Saturday, July 16, 2016


From Wikipedia:

Bowen Charlton "Sonny" Tufts III (July 16, 1911 – June 4, 1970) was an American stage, film and television actor and opera singer.

After graduating from Yale in 1935, Tufts auditioned with the Metropolitan Opera in New York but eventually worked on the Broadway stage. He appeared in the stage show "Who's Who" and "Sing for Your Supper". Tufts then began singing in hotels and nightclubs. A Yale classmate of Tufts' later convinced him to move to Hollywood to begin a career as an actor. Upon arriving in Hollywood, Tufts' friend, hotel manager Jack Donnelly, accompanied Tufts to Paramount Pictures and introduced him to a casting director Joe Egli. Egli shot a screen test with Tufts who was then signed to Paramount. His first role was as Kansas, an affable Marine and love interest of Paulette Goddard in the 1943 World War II romantic drama "So Proudly We Hail!". The film was a critical and box office hit, largely due to the three female leads: Claudette Colbert, Paulette Goddard and Veronica Lake. Tufts' performance was praised by critics and the role served as a launching pad for Tufts' career. After the release of the film, Tufts received 1700 fan letters a week and was named "The Find of 1943." The following year, Tufts was cast opposite Olivia de Havilland in the comedy "Government Girl". That same year, he was voted the number one "Star of Tomorrow" by exhibitors.

Before filming of "So Proudly We Hail!" was complete, director Mark Sandrich commissioned "So Proudly"'s screenwriter Allan Scott to write a vehicle for Tufts and his co-star Paulette Goddard. That film, entitled "I Love a Soldier", was released in 1945. During World War II, Tufts' popularity continued to rise principally because, due to an old college football injury, he was one of the few male actors not serving overseas in the war. By the early 1950s, Tufts' popularity began to wane and his career began to decline. In 1953, Tufts was cast opposite Barbara Payton in the low budget comedy film Run for the Hills. Later that year, he co-starred in another low budget film, "Cat-Women of the Moon". Tufts' career briefly rebounded when he was cast in a small role in the comedy "The Seven Year Itch", starring Tom Ewell and Marilyn Monroe. In 1956, Tufts had a supporting role in drama "Come Next Spring" for Republic Pictures.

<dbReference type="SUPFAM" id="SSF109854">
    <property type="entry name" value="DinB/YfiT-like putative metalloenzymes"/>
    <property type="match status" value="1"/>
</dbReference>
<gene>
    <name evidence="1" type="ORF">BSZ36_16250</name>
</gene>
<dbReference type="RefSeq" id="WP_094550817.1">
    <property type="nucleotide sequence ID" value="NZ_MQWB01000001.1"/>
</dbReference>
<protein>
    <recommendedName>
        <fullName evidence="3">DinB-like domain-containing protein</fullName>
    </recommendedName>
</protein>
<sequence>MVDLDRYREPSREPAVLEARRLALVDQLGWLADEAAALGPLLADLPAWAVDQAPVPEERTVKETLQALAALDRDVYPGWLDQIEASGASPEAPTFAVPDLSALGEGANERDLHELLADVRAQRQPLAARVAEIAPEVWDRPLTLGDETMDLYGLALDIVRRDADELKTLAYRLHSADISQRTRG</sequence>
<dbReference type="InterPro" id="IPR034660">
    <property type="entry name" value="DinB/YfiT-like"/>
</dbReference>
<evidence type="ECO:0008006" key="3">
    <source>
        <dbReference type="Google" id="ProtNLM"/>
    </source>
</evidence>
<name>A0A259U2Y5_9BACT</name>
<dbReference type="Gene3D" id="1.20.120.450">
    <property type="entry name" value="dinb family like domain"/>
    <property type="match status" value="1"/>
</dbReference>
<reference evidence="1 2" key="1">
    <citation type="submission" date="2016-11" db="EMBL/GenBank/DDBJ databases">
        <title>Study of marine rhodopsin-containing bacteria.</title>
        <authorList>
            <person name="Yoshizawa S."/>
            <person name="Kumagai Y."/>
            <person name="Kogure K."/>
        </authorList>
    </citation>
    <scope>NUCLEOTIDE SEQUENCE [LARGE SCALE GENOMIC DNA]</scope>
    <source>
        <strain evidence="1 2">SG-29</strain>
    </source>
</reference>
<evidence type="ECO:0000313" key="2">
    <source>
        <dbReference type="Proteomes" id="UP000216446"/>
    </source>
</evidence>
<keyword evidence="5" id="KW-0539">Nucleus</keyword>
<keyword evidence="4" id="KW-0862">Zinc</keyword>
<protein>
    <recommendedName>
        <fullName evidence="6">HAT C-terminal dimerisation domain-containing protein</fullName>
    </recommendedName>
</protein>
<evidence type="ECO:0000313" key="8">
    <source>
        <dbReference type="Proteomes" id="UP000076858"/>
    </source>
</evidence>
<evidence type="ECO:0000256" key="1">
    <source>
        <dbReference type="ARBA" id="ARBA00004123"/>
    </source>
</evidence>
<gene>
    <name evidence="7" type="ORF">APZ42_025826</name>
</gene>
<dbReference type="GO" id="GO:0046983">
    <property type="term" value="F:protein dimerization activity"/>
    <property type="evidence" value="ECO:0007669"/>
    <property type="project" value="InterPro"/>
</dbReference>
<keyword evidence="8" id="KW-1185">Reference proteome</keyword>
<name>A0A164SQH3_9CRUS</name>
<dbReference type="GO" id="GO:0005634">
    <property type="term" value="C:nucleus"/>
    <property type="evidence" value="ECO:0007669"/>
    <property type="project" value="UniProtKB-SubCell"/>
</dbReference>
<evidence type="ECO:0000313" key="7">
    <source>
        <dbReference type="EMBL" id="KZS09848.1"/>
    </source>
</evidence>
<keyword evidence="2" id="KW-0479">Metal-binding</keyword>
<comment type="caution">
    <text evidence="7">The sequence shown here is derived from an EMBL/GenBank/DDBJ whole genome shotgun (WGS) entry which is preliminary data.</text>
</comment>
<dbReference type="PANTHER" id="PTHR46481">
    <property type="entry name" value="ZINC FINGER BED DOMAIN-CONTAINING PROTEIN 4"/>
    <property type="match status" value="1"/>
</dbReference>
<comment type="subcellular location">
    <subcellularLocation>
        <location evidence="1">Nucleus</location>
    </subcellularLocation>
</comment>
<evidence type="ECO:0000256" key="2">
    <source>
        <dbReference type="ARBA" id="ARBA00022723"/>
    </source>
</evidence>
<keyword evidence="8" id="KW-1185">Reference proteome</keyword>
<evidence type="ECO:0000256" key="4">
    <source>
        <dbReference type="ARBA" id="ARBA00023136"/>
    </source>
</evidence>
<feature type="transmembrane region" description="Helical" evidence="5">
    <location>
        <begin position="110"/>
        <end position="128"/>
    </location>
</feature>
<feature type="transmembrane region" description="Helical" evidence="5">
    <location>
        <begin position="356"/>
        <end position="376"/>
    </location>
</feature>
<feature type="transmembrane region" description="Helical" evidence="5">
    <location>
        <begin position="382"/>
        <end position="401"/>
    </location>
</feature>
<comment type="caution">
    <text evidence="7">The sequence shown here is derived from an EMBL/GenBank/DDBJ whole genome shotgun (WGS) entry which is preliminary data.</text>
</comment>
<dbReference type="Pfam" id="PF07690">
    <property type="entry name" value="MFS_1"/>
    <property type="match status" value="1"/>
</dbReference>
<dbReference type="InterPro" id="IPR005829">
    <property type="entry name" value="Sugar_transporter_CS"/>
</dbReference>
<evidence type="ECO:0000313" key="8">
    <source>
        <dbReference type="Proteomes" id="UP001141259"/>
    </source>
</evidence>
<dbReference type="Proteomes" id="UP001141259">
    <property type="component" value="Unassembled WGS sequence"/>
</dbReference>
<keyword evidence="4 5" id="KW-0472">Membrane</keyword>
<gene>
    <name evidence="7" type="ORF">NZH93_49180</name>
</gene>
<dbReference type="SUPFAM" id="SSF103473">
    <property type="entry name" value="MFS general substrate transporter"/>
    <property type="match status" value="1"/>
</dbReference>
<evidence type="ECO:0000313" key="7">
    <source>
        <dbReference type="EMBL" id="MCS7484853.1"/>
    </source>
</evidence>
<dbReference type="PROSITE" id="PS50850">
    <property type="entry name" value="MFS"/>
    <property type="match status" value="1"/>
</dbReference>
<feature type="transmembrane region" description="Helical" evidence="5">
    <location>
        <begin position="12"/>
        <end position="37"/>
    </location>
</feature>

Tuft's career decline was compounded by his alcoholism and his off-screen antics. In February 1954, a 19-year-old dancer named Margarie Von accused Tufts of biting her on the right thigh while she was relaxing aboard a yacht docked off the coast of Balboa Peninsula, Newport Beach. Von sued Tuft for $26,000 claiming the bite left a three inch scar. Von later settled for $600. In March 1954, a stripper named Barbara Gray Atkins sued Tufts for $25,000 in damages after she claimed he bit her left thigh while he and two friends were visiting her home. Atkins later dropped the lawsuit against Tufts.

After filming "The Parson and the Outlaw" in 1957, Tufts retreated to a ranch in Texas. He returned to acting in 1963 with a guest appearance on 'The Virginian'. His final onscreen role was in the 1968 television movie "Land's End".

His televersion on Earth Prime-Time is confirmed by his cameo as himself in an episode of 'My Mother The Car' ("And Leave The Drive-In To Us") and in Skitlandia through a series of appearances in episodes of 'Laugh-In'.  In Earth Prime-Time, he appeared in a 1965 movie "Surf Beach Drag Strip" in which he played the father of a character played by Bartelle Carmel, alongside actor Tommy Bland....

Tufts would have been 105 years old today......


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